Magazine article Washington Report on Middle East Affairs

Other People's Mail

Magazine article Washington Report on Middle East Affairs

Other People's Mail

Article excerpt


To the East Bay Times, July 26, 2017

Much has been written about Russia's excessive influence on our government. Little has been written about Israel's control of our government. Recently, the House passed a bill giving Israel $705 million for a rocket defense system. This in addition to the $10.5 million we give to Israel every day-365 days a year.

Mind you, Israel is not an impoverished country. It has the fourth largest military in the world and its citizens enjoy free health care and subsidized college tuition. So, Israel is doing just fine, while we are $20 trillion in debt and many Americans are overwhelmed by health care expenses and college tuitions.

Can we afford to give Israel whatever it asks for? Who dares call attention to the fact that we are being bled by a country accused of unspeakable human rights violations. Certainly, not our Congress.

If President Donald Trump is serious about putting Americans first, he needs to look at our limitless spending on Israel and keep some of that money right here at home.

Forrest J. Cioppa, Moraga, CA


To The Washington Post, Aug. 18, 2017

As indicated in the Aug. 7 front-page article "Trapped, jobless and bored: Gaza's wasted generation," Gaza has some of the region's highest literacy rates juxtaposed against the highest unemployment. I can attest firsthand to the ambition of many Gazan youths looking for a way up or out. Gazans are not only violent or victims. The Post should feature Gazans who won U.S. college scholarships against all odds and achieved beyond all expectations. Readers may be amazed to learn of one family whose three Gazan-educated sons won scholarships to MIT, Harvard University and Stanford University, or of a Gazan refugee woman who recently gave the senior class commencement speech at Gettysburg College. Gaza's got talent. It is being cynically sacrificed.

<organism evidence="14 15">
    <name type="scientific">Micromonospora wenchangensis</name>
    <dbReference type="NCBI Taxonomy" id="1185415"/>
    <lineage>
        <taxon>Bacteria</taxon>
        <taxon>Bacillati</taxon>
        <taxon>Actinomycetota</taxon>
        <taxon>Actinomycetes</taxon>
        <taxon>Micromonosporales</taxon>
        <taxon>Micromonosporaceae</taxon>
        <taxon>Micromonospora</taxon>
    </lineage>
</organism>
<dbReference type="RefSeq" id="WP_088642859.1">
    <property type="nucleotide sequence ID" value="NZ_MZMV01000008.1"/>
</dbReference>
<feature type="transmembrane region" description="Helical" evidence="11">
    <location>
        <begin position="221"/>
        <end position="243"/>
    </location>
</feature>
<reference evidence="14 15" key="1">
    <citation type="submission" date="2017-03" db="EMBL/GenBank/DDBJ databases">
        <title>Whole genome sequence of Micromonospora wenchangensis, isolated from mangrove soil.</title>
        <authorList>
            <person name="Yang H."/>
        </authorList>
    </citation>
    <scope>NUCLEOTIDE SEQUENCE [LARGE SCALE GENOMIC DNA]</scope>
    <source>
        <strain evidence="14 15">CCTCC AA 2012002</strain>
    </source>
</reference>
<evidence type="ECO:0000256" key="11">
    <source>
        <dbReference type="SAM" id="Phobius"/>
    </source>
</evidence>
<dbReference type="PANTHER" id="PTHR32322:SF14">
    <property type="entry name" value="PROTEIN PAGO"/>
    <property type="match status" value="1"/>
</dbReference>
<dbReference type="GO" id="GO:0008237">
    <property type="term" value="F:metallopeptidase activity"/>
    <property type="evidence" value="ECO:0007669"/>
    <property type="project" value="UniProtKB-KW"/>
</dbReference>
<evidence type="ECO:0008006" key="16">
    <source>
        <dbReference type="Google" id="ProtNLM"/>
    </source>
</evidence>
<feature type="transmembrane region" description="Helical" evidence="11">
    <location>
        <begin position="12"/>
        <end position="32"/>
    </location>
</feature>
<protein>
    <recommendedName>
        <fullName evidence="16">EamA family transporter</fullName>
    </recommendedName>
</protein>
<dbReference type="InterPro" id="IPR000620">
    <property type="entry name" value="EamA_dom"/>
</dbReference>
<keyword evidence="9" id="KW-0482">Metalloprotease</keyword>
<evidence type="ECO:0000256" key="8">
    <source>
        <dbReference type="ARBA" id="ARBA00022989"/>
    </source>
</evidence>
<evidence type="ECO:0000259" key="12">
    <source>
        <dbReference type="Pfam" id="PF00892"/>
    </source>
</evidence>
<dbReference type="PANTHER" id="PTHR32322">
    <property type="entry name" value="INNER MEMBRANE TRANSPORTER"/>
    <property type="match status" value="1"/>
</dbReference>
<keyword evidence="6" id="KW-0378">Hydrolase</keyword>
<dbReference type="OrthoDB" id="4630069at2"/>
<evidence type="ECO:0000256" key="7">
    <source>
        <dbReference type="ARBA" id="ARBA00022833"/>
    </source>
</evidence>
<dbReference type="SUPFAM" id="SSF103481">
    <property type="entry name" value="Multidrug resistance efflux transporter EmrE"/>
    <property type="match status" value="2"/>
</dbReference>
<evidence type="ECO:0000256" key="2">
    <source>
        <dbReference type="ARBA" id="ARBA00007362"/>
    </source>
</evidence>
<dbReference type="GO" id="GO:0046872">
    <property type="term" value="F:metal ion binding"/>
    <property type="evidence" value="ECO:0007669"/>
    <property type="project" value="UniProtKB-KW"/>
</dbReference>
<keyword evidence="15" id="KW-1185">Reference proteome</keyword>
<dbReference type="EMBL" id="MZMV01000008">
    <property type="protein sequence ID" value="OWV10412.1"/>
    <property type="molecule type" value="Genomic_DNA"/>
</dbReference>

Theodore H. Kattouf, Gaithersburg, MD. The writer is president and chief executive of AMIDEAST.


To The Baltimore Sun, Aug. 28, 2017

I don't think I have ever seen a more inane pronouncement in my life than this: "Trump...has made clear that unrestrained settlement activity does not advance the prospect for peace." Duh! ("White House tries again to revive Mideast talks," Aug. 23.)

This is like saying that stealing my land and resources, controlling my movements doesn't contribute to being good neighbors. Who knew?

Unrestricted settlement activity is, of course, the cause of the lack of peace. Israel's consistent and persistent theftof Palestinian land can in no way contribute to peace.

Doris Rausch, Columbia, MD


To The Oregonian, Aug. 12, 2017

Thank you for your coverage of Sen. Ron Wyden's town hall ("Wyden pressed on Israeli anti-boycott legislation, talks health care at Wilson High," Aug. 8). Sen. Wyden was questioned by several constituents about the contradiction between his strong stand in support of almost all civil liberties issues and his (misguided) co-sponsorship and support for Senate Bill 720, the "Anti-Israel Boycott Act." This legislation has been called out by the ACLU and other legal and civil rights groups as jeopardizing the First Amendment right to free speech by any American who supports the Boycott, Divestment and Sanctions (BDS) movement as a nonviolent means to gain Palestinian human rights.

There is a term called "PEP," which stands for "Progressive Except Palestine." PEP refers to individuals who are generally progressive on many issues, but fail to call out violations of international law in the ongoing assault on Palestinians' human rights by the Israeli government.

Sen. Ron Wyden solidly fits in the group of PEPs. And with his current position in support of S.720, he also shows he only holds qualified support for the First Amendment of the U. …

Search by... Author
Show... All Results Primary Sources Peer-reviewed


An unknown error has occurred. Please click the button below to reload the page. If the problem persists, please try again in a little while.